By: Brittany Williamson, MS, LMHC and Dr. Cat Baker, PhD, BCBA-D
Parents of school-age children can attest that the sleep struggle is real. We consistently receive questions and concerns regarding sleep, sleep hygiene, and parental frustration regarding sleep. While it may seem the cards are stacked against us in this battle for the ZZZ’s with afterschool activities, homework loads, screen time (posts coming soon on this one), those crafty pleas for just one more hug, and how suddenly thirsty they become once their parents have left their room, it’s important that we don’t concede. Developing good sleep habits is vital to mental health and learning for our kids. Not getting the recommended 10-11 hours for this age group can lead to inferior mood management, impulsivity, hyperactivity, anxiety, and poor cognitive functioning.
The Symptoms: A Closer Look
- Mood: Poor sleep hygiene leads to an overactive amygdala (the part of our brain responsible for regulating emotions). Without the ability to objectively process their emotions, the school-aged child can become irritable, cranky, and easily frustrated by simple tasks.
- Behavior: It’s been observed that the symptoms of sleep deprivation and ADHD mirror each other. For ages 6-18, missing out on those 10 hours can lead to an increase in distractibility, impulsivity, and hyperactivity.
- Cognitive Function: Another area of the brain highly influenced by sleep is the prefrontal cortex, one part of the brain that is key in executive functions such as learning and retaining new material. During sleep, new connections are consolidated and strengthened in this region. If this processing time is cut short, our memory, attention span, decision making, and creativity all suffer the consequence.
- Anxiety: Even if your students don’t identify as being “stressed”, it doesn’t mean their bodies aren’t. Increased stress releases cortisol, also known as the “fight or flight” hormone, into the body to support its “survival” functioning. Too much cortisol can trigger anxiety (and shut down other parts of the brain).
Winning the War: Ways to Fight for Better ZZZ’s on Behalf of Kids
- Keep Them Moving: Getting at least an hour of exercise during the day leads to better sleep at night.
- Stay Curious & Positive. If you notice that your child is constantly tired or is receiving reports of falling asleep in class, do some investigating to find out what’s getting in the way. Are they sick? Staying up on social media? Prone to nightmares? Show them you care and encourage positive solutions!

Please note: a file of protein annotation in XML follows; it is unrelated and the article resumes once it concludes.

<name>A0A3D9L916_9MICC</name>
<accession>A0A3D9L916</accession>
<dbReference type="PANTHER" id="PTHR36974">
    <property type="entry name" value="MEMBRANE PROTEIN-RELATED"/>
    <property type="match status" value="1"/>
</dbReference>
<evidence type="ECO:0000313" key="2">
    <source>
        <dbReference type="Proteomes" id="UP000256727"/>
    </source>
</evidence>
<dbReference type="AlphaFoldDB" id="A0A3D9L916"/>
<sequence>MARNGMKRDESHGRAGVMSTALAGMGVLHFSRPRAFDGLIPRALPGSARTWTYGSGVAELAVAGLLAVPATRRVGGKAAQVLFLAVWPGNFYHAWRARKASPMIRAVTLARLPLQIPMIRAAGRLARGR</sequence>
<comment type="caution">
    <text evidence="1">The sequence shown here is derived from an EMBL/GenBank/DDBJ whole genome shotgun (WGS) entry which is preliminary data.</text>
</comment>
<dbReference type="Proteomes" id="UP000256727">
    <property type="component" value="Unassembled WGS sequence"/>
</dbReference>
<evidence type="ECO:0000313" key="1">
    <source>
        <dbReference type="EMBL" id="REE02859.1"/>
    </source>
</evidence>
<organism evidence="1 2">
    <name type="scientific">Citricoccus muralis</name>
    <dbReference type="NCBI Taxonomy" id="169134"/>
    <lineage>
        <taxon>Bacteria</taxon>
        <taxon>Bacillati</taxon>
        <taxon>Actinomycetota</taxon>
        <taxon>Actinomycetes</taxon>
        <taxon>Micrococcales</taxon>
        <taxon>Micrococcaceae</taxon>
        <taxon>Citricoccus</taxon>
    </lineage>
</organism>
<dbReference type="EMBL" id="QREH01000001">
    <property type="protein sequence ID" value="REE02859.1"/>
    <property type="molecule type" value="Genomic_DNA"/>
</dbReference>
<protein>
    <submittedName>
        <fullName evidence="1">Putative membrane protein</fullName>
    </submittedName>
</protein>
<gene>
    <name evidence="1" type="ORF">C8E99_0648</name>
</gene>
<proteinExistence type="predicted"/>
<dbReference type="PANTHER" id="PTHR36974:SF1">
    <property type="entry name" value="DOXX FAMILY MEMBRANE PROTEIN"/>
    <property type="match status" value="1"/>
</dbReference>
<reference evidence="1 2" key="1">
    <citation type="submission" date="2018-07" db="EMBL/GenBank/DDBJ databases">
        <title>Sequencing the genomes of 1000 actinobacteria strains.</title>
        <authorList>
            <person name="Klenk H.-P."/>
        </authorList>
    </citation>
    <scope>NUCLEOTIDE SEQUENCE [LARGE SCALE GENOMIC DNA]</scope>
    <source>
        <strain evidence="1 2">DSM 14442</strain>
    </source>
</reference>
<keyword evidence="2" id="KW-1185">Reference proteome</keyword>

- Just Say “No” to Screen Time: See our upcoming blogs on the evidence-based effects of screen time and encourage children to power down at least one hour before bedtime (more if you’re seeing significant problems). Easier said than done when even homework is digital these days. If you know your kids have a lot of online homework, encourage them to complete it as soon as they get home. This allows more time for play before bed, too! Win-win!
- Avoid Sugar & Caffeine: This one is self-explanatory. We’re trying to shut down the brain, not amp it up. As late afternoon approaches try to minimize sugar/soda/caffeine intake.
- Incorporate Mindfulness: As a bedtime ritual, try doing a family meditation to help power down the body and mind. If only one child seems to struggle, you can either do this in their room with them or as a family to build support as a group. This is a wonderful tool for spending quality time and teaching them to quiet their busy brain. Smiling Mind is a great app and has sleep meditations for different age groups. You can also reference our blog post on teaching calming strategies and incorporate some calming strategies into a bedtime routine.
Stay positive! Research has shown that adding as little as half an hour of sleep per night for school-age children makes it easier for them to manage their moods and behavior allowing them to focus on their schoolwork and perform at their best! Have a conversation with your family about the importance of healthy sleep practices. Having their buy-in is half the battle!
For more reading on caffeine and kids, check out The Caffeinated Brain and Anxiety. We also recommend reading Time Estimation in ADHD. If you need support in establishing good sleep habits for your kids, contact us for an assessment.